Fresh off a Meet The Press appearance, last Sunday, with former Democratic Presidential candidate Howard Dean, Louisiana’s Governor Bobby Jindal will once again be arguing against President Obama and his healthcare law and in favor of Mitt Romney, but this time on ABC’s This Week. Jindal, this week will be pitted against Governor Martin O’Malley (D-MD).
THINGS THAT CAUGHT MY EYE LAST WEEK
WHAT THE HECK DIFFERENCE DOES IT MAKE?
John Roberts, Chief Justice of the United States, confused me (and many others) greatly in rendering his obtuse majority decision upholding the individual mandate in the court's Affordable Care Act decision. Roberts began his majority decision by adamantly proclaiming that the Commerce Clause of the U.S. Constitution could not be used to "compel" commerce by forcing citizens to purchase health insurance against their wills. He then went on to allow the purchase of health insurance to be "compelled" by vesting it in Congress's authority to tax. If compelling commerce in order to regulate it is unconstitutional, what difference does it make if it is blessed by the Commerce Clause or the power to tax?
Today, Louisiana Governor Bobby Jindal is out of the state again. He is on a Romney campaign bus trip shadowing President Obama in the battleground states of Pennsylvania and Ohio.
One commentator noted that it was a “great opportunity” for the Governor to participate in this high profile trip. While it may help satisfy Jindal’s gargantuan political ambitions, it does nothing for the people of Louisiana who pay his salary.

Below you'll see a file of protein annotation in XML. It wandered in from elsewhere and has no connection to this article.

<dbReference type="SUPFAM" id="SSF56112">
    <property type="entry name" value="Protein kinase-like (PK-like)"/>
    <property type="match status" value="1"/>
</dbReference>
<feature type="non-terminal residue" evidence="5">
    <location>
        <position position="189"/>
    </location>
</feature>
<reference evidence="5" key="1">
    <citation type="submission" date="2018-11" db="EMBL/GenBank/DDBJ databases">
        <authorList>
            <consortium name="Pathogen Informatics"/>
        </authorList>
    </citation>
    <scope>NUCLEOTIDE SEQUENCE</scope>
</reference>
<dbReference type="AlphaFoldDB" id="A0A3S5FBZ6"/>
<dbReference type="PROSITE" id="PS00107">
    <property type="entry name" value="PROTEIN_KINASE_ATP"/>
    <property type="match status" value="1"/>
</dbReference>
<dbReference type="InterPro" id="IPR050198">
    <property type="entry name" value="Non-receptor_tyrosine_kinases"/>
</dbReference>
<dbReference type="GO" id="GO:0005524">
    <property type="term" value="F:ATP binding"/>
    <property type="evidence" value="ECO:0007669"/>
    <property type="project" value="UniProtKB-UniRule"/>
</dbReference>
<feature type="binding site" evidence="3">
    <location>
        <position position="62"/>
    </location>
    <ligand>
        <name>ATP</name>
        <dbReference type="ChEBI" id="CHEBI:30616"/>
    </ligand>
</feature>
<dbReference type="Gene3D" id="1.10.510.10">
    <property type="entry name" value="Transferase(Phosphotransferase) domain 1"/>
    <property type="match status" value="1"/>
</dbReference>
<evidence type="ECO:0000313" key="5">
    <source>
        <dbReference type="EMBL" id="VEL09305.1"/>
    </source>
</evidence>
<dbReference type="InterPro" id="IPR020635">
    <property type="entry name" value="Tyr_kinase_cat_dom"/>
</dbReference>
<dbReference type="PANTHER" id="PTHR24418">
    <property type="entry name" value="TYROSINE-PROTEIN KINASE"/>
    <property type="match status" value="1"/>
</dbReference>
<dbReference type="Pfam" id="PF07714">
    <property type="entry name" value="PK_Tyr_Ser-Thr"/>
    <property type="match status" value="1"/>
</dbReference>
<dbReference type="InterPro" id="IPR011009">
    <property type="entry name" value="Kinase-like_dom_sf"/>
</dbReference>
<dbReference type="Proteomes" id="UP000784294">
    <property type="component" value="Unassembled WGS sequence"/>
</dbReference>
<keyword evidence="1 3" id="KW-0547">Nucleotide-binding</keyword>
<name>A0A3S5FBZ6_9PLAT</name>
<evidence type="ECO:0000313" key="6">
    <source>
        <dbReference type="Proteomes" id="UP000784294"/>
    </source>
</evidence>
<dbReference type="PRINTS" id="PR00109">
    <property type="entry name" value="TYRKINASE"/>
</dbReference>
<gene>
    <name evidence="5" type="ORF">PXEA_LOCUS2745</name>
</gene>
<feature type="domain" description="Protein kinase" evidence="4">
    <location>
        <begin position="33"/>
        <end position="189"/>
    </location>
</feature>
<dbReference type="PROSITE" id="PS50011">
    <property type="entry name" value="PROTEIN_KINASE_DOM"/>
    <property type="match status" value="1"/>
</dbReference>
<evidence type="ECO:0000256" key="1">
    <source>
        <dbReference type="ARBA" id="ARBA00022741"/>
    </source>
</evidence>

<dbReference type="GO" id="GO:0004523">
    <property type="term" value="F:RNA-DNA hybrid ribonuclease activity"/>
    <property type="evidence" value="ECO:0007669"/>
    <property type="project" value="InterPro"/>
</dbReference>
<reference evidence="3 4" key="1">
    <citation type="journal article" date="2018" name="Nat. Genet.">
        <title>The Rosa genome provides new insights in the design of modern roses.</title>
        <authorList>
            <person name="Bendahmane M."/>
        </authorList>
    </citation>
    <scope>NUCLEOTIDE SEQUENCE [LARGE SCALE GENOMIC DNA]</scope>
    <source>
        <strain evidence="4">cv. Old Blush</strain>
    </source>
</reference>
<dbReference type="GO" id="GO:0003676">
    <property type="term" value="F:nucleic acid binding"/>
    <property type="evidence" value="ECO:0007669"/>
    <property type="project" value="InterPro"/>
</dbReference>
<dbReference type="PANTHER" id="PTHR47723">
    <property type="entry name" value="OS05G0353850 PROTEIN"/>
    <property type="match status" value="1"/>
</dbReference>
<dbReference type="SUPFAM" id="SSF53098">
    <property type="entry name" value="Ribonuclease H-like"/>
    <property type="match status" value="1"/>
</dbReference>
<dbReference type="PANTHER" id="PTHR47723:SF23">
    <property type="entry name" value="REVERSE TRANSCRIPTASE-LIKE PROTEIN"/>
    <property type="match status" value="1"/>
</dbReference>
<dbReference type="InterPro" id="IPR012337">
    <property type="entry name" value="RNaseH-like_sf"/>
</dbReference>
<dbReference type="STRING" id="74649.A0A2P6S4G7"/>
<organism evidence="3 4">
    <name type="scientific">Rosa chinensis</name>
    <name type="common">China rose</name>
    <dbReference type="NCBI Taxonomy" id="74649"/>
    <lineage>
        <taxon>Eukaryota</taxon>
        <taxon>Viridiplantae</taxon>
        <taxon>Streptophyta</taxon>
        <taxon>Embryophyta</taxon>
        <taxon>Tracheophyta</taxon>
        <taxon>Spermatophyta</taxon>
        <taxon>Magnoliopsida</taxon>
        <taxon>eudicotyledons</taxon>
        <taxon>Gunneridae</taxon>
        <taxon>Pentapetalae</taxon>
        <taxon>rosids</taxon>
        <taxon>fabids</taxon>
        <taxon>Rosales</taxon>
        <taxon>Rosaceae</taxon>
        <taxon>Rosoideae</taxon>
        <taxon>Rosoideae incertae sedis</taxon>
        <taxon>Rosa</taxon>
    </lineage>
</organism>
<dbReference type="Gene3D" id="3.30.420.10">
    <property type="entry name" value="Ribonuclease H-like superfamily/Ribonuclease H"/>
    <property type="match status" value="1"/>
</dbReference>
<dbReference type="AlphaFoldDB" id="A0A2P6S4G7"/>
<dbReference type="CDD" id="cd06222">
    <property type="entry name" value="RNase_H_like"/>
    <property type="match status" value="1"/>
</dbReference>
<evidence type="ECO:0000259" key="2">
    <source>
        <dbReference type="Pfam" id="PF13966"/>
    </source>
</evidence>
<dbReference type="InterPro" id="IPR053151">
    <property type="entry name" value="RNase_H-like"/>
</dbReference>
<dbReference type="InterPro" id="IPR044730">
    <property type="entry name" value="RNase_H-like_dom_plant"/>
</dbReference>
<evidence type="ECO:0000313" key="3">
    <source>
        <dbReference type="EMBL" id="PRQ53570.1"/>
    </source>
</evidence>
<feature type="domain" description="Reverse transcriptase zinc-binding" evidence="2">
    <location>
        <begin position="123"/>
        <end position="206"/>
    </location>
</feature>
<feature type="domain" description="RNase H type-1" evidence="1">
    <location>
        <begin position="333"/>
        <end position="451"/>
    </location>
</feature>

Today, Governor Bobby Jindal made major board, commissions and government authority announcements which include the appointment of Jefferson Parish President John Young to the Coastal Protection and Restoration Authority, appointments of levee districts, port commissions and more.
Here are the listings as of 6:07 pm, Friday July 6:
It’s been awhile since we’ve written about the American Legislative Exchange Council (ALEC), but State Rep. Joseph Harrison (R-Gray) has proven himself a more than capable successor to former Rep. Noble Ellington (R-Winnsboro).
ALEC is a national organization comprised of hundreds of state legislators from around the country as well as corporations which fund the bulk of the organization’s expenses. Heading the list of those corporations is Koch Industries.
ALEC’s corporate members write “model legislation” for lawmakers to take back to their states for passage into law. Foremost among those are education reform, prison privatization, Medicaid reform, state employee pension reform and reductions of public services.